When the Information Commissioner’s Office (ICO) announced its intention to fine Marriott International approximately £99m for breaches of the General Data Protection Regulation (EU) 2016/679 (GDPR), we took a look at the case to see what lessons could be learned.
Implement appropriate security processes
It’s impossible to guarantee ‘security perfection’ but all businesses need to have robust security procedures that follow best industry practices in place, especially if they process a high level of sensitive personal data including credit card numbers, names and addresses.
Regularly review and test your security processes
Businesses are obliged to continually monitor and test their security structures and processes in response to new threats. One of the aggravating factors in the Marriott case is that the security weaknesses in their systems had been allowed to remain for a number of years.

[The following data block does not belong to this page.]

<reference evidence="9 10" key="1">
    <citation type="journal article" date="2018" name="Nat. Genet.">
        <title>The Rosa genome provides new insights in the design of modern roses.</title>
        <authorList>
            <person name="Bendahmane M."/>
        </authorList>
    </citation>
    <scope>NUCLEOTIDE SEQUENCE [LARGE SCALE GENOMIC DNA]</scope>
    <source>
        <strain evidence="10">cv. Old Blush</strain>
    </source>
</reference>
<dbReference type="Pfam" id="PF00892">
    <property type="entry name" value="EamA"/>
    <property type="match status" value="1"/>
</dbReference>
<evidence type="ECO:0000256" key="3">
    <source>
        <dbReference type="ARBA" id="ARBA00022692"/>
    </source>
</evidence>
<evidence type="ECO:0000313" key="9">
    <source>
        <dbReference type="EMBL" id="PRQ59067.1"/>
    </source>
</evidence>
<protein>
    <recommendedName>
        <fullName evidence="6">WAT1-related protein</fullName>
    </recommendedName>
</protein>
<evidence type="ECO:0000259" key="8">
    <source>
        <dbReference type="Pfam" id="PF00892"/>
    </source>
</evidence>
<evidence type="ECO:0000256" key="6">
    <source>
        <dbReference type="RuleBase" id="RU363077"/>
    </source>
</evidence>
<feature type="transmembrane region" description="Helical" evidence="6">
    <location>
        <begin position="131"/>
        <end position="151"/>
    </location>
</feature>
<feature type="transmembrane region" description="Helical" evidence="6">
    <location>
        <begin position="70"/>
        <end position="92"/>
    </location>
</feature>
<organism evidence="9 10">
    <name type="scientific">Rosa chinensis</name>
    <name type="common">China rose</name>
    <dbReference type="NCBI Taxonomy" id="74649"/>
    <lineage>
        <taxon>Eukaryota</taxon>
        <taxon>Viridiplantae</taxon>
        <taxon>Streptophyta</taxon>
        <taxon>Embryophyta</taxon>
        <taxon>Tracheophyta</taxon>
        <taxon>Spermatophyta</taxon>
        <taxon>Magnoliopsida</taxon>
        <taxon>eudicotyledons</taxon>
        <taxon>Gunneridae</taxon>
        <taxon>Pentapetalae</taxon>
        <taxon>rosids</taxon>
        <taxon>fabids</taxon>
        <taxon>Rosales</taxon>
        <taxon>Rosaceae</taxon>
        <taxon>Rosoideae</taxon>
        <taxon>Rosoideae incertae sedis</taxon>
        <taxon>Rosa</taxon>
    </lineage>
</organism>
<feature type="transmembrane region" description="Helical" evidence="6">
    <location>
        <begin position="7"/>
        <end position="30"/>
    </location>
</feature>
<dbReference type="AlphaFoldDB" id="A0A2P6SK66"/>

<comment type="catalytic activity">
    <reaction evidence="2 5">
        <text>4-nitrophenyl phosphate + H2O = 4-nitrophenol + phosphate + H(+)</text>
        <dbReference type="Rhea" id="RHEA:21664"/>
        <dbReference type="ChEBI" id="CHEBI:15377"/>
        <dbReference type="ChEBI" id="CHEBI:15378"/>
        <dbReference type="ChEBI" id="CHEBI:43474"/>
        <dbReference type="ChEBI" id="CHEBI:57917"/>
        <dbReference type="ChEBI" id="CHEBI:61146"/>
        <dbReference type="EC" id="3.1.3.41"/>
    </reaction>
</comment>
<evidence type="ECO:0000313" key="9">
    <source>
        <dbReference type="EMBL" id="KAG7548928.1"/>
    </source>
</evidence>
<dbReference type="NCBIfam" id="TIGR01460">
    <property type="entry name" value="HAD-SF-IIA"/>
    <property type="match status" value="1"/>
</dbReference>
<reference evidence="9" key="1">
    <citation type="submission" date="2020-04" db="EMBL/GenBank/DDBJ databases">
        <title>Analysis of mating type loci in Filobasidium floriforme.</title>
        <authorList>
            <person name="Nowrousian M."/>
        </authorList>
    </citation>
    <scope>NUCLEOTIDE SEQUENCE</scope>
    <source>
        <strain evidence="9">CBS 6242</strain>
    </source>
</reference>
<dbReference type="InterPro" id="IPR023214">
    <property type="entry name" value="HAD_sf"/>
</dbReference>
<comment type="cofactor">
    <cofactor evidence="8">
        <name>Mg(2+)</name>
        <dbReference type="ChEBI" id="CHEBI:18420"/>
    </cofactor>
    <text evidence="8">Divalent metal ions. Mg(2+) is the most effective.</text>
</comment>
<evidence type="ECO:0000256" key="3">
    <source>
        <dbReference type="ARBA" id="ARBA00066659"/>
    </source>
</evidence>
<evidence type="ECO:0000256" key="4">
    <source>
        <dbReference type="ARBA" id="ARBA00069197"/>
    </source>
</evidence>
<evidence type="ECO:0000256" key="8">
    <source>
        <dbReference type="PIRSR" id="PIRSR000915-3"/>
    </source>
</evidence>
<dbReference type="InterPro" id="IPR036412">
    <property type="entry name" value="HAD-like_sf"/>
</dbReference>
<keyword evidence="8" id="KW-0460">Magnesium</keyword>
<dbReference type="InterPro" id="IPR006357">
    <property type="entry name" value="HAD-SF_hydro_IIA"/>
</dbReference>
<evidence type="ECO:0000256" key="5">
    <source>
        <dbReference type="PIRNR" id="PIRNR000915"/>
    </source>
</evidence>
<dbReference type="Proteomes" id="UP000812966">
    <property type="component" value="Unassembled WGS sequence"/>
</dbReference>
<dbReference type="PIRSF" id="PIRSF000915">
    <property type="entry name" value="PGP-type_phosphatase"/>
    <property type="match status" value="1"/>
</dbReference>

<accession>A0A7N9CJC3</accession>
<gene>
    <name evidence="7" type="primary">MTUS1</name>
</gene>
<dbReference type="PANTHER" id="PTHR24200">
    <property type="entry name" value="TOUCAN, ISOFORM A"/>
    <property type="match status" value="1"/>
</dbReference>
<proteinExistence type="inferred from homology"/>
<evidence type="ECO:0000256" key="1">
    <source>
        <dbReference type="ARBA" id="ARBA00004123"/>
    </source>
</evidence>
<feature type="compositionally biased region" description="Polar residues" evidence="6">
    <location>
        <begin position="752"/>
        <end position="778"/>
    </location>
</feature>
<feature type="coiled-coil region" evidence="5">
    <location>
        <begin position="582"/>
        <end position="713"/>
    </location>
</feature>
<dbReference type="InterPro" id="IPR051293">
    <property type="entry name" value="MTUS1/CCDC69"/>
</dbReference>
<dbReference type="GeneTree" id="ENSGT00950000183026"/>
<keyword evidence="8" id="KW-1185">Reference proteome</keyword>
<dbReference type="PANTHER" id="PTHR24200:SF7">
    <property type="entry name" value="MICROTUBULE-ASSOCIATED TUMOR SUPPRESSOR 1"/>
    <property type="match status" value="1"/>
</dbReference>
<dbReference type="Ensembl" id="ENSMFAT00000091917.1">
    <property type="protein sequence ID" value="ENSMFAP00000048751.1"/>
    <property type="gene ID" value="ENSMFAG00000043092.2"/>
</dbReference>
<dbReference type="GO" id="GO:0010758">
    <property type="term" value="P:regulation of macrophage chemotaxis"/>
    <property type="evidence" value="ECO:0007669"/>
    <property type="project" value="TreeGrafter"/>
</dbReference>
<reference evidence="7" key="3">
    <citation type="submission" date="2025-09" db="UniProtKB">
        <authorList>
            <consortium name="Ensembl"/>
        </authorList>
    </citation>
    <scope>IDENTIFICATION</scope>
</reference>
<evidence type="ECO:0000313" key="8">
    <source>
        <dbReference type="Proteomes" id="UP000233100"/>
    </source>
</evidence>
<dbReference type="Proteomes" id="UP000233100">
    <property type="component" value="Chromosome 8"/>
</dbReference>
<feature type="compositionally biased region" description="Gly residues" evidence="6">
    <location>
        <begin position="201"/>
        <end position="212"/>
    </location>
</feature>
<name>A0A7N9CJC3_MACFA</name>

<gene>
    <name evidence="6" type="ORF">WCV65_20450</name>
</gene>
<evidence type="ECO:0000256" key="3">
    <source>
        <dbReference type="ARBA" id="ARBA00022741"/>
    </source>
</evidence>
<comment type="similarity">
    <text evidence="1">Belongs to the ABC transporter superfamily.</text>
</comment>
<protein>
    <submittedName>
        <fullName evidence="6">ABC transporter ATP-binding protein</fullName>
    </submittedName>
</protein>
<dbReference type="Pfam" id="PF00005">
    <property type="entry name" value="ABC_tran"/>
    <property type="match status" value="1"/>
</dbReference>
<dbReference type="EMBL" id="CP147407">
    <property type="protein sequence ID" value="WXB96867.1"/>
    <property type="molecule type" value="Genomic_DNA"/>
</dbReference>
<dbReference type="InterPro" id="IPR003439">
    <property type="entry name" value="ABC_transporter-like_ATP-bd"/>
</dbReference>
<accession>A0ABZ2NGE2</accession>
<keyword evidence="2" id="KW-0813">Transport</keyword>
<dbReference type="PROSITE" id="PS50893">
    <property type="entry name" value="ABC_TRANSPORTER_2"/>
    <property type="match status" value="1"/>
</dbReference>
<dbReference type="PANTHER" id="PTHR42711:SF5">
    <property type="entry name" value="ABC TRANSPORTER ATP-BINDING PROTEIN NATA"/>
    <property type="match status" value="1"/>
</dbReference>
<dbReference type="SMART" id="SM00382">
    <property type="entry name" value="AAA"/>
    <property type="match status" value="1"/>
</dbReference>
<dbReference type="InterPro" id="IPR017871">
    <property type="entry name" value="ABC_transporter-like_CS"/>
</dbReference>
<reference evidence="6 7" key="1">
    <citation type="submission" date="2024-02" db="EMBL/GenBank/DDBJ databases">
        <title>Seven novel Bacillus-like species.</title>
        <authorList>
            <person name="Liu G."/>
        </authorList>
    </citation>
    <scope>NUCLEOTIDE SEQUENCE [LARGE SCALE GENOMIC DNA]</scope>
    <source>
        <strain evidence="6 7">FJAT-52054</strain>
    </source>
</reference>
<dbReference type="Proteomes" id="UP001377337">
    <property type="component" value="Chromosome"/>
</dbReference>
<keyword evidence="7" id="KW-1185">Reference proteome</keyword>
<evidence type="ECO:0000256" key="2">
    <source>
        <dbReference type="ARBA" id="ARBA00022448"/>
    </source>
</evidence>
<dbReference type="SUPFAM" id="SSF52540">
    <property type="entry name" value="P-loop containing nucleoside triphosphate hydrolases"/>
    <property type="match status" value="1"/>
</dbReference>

If your business is hacked, being able to provide evidence of all the steps you’ve taken to prevent it and to protect the personal data you hold, will assist in defending any potential legal claims.
Buy cyber insurance
We always advise our Cheltenham clients to buy a cyber insurance policy to protect themselves from the financial consequences of data breach.
Take extra care when acquiring new businesses that come with databases containing personal data.
Appropriate due diligence on the security structures and procedures of the potential acquisition should be carried out before completing the purchase. After the sale is complete, audit the security processes and structures of the business you have acquired to validate any assurances given by the sellers and to ensure everything’s up to standard.
It could have been worse for Marriott. Under GDPR the ICO can raise fines of 4% of annual turnover, or £20m if higher. With revenues in the order of £20bn, the fine for Marriott could have been up to £800m.